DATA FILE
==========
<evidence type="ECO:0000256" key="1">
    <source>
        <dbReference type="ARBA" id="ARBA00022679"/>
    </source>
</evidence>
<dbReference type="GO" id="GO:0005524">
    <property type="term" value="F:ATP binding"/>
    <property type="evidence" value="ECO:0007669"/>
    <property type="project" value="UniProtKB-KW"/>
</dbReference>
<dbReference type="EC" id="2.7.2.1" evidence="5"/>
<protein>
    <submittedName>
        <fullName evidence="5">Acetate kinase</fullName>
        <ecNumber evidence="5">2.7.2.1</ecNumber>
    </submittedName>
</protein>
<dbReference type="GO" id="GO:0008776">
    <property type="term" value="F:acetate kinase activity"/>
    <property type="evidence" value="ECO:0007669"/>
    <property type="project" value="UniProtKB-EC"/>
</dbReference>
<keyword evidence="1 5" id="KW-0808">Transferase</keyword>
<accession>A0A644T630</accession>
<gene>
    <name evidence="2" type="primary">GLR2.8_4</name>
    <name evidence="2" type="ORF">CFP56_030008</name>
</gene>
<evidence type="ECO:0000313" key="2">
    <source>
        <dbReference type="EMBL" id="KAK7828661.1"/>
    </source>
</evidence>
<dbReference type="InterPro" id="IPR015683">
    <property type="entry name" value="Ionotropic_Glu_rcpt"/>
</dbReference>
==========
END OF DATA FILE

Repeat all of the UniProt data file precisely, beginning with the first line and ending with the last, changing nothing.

<evidence type="ECO:0000256" key="1">
    <source>
        <dbReference type="ARBA" id="ARBA00022679"/>
    </source>
</evidence>
<dbReference type="GO" id="GO:0005524">
    <property type="term" value="F:ATP binding"/>
    <property type="evidence" value="ECO:0007669"/>
    <property type="project" value="UniProtKB-KW"/>
</dbReference>
<dbReference type="EC" id="2.7.2.1" evidence="5"/>
<protein>
    <submittedName>
        <fullName evidence="5">Acetate kinase</fullName>
        <ecNumber evidence="5">2.7.2.1</ecNumber>
    </submittedName>
</protein>
<dbReference type="GO" id="GO:0008776">
    <property type="term" value="F:acetate kinase activity"/>
    <property type="evidence" value="ECO:0007669"/>
    <property type="project" value="UniProtKB-EC"/>
</dbReference>
<keyword evidence="1 5" id="KW-0808">Transferase</keyword>
<accession>A0A644T630</accession>
<gene>
    <name evidence="2" type="primary">GLR2.8_4</name>
    <name evidence="2" type="ORF">CFP56_030008</name>
</gene>
<evidence type="ECO:0000313" key="2">
    <source>
        <dbReference type="EMBL" id="KAK7828661.1"/>
    </source>
</evidence>
<dbReference type="InterPro" id="IPR015683">
    <property type="entry name" value="Ionotropic_Glu_rcpt"/>
</dbReference>